FTP Security Extensions
RFC 2228

Document Type RFC - Proposed Standard (October 1997; No errata)
Updates RFC 959
Last updated 2013-03-02
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Network Working Group                                        M. Horowitz
Request for Comments: 2228                              Cygnus Solutions
Updates: 959                                                     S. Lunt
Category: Standards Track                                       Bellcore
                                                            October 1997

                        FTP Security Extensions

Status of this Memo

   This document specifies an Internet standards track protocol for the
   Internet community, and requests discussion and suggestions for
   improvements.  Please refer to the current edition of the "Internet
   Official Protocol Standards" (STD 1) for the standardization state
   and status of this protocol.  Distribution of this memo is unlimited.

Copyright Notice

   Copyright (C) The Internet Society (1997).  All Rights Reserved.

Abstract

   This document defines extensions to the FTP specification STD 9, RFC
   959, "FILE TRANSFER PROTOCOL (FTP)" (October 1985).  These extensions
   provide strong authentication, integrity, and confidentiality on both
   the control and data channels with the introduction of new optional
   commands, replies, and file transfer encodings.

   The following new optional commands are introduced in this
   specification:

      AUTH (Authentication/Security Mechanism),
      ADAT (Authentication/Security Data),
      PROT (Data Channel Protection Level),
      PBSZ (Protection Buffer Size),
      CCC (Clear Command Channel),
      MIC (Integrity Protected Command),
      CONF (Confidentiality Protected Command), and
      ENC (Privacy Protected Command).

   A new class of reply types (6yz) is also introduced for protected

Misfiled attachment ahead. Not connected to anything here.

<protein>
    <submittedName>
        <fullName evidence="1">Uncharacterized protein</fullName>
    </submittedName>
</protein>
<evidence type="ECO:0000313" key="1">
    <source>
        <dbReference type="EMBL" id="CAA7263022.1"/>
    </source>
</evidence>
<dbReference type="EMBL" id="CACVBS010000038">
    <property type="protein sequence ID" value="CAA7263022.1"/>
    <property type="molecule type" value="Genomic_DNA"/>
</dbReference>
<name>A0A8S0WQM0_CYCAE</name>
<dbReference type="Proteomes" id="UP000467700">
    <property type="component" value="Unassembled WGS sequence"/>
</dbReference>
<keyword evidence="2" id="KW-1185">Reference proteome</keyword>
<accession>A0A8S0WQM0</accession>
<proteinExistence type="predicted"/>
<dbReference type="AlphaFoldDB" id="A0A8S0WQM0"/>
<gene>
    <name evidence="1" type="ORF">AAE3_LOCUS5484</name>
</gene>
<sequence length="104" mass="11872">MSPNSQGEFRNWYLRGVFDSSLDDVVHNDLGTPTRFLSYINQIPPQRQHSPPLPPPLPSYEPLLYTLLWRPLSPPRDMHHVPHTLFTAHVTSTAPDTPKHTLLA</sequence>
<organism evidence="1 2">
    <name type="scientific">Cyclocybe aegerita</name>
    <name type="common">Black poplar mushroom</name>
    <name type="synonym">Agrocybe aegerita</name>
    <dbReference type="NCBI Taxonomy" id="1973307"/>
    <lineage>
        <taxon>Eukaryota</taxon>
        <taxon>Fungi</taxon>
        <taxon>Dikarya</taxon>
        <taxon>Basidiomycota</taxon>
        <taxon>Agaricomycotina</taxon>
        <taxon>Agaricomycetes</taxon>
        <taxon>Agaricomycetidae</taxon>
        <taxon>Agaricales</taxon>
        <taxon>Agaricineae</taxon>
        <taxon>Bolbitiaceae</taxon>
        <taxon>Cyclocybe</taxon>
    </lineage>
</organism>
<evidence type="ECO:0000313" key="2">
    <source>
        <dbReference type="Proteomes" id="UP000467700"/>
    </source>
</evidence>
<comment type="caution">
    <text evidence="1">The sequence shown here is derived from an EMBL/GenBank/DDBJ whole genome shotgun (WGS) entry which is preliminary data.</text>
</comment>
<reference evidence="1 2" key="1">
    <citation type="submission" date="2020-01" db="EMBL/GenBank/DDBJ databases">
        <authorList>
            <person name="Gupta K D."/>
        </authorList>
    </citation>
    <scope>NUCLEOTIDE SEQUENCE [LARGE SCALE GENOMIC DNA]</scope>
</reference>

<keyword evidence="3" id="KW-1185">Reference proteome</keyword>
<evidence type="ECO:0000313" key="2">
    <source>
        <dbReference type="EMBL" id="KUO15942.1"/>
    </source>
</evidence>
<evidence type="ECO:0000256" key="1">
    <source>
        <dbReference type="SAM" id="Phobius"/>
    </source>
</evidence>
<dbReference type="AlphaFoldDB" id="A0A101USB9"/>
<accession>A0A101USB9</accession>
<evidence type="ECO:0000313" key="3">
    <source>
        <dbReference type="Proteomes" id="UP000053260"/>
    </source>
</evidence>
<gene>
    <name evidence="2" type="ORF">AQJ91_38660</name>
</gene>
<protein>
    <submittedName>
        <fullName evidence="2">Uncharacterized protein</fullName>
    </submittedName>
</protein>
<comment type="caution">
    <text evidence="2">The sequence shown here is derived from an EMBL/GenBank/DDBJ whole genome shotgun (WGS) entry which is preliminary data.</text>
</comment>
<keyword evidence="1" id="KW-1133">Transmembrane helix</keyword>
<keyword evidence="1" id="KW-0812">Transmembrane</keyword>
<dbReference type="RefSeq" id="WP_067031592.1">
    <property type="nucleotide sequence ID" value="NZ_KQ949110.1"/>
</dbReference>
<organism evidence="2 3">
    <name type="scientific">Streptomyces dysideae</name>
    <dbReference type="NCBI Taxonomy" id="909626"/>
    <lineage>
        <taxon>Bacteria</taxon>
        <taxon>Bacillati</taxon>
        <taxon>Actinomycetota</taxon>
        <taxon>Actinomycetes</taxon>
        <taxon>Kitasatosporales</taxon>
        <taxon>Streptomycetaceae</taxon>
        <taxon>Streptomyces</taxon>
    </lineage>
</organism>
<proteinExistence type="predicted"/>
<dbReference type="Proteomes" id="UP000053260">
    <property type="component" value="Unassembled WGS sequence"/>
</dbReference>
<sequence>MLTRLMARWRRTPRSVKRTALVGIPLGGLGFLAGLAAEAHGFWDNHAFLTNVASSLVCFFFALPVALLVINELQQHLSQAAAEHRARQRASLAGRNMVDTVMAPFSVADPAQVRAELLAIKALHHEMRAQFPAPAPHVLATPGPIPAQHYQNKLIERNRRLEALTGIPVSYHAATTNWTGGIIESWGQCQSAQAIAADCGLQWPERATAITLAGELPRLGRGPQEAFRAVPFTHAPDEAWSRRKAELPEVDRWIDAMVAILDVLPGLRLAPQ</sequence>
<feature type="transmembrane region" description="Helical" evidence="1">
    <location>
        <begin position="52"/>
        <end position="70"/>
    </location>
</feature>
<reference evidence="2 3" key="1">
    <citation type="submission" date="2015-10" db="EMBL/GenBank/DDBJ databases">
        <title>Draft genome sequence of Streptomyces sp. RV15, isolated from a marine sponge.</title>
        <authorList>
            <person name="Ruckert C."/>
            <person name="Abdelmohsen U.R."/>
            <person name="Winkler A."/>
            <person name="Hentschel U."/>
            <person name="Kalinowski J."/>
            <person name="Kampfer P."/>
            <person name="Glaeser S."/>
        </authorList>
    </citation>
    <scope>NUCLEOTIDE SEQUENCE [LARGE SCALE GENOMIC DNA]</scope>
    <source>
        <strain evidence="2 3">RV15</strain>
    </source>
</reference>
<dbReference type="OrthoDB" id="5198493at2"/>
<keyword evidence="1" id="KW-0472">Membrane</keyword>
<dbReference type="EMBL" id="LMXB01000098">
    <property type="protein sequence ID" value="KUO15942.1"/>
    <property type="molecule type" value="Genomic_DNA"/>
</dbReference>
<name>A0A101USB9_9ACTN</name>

replies.

   None of the above commands are required to be implemented, but
   interdependencies exist.  These dependencies are documented with the
   commands.

   Note that this specification is compatible with STD 9, RFC 959.

Horowitz & Lunt             Standards Track                     [Page 1]
RFC 2228                FTP Security Extensions             October 1997

1.  Introduction

   The File Transfer Protocol (FTP) currently defined in STD 9, RFC 959
   and in place on the Internet uses usernames and passwords passed in
   cleartext to authenticate clients to servers (via the USER and PASS
   commands).  Except for services such as "anonymous" FTP archives,
   this represents a security risk whereby passwords can be stolen
   through monitoring of local and wide-area networks.  This either aids
   potential attackers through password exposure and/or limits
   accessibility of files by FTP servers who cannot or will not accept
   the inherent security risks.

   Aside from the problem of authenticating users in a secure manner,
   there is also the problem of authenticating servers, protecting
   sensitive data and/or verifying its integrity.  An attacker may be
   able to access valuable or sensitive data merely by monitoring a
   network, or through active means may be able to delete or modify the
   data being transferred so as to corrupt its integrity.  An active
   attacker may also initiate spurious file transfers to and from a site
   of the attacker's choice, and may invoke other commands on the
   server.  FTP does not currently have any provision for the encryption
   or verification of the authenticity of commands, replies, or
   transferred data.  Note that these security services have value even
   to anonymous file access.

   Current practice for sending files securely is generally either:

      1.  via FTP of files pre-encrypted under keys which are manually
          distributed,

      2.  via electronic mail containing an encoding of a file encrypted
          under keys which are manually distributed,

      3.  via a PEM message, or

      4.  via the rcp command enhanced to use Kerberos.

   None of these means could be considered even a de facto standard, and
   none are truly interactive.  A need exists to securely transfer files
   using FTP in a secure manner which is supported within the FTP
   protocol in a consistent manner and which takes advantage of existing
   security infrastructure and technology.  Extensions are necessary to
   the FTP specification if these security services are to be introduced
   into the protocol in an interoperable way.

Horowitz & Lunt             Standards Track                     [Page 2]
RFC 2228                FTP Security Extensions             October 1997

   Although the FTP control connection follows the Telnet protocol, and
   Telnet has defined an authentication and encryption option [TELNET-
   SEC], [RFC-1123] explicitly forbids the use of Telnet option
   negotiation over the control connection (other than Synch and IP).
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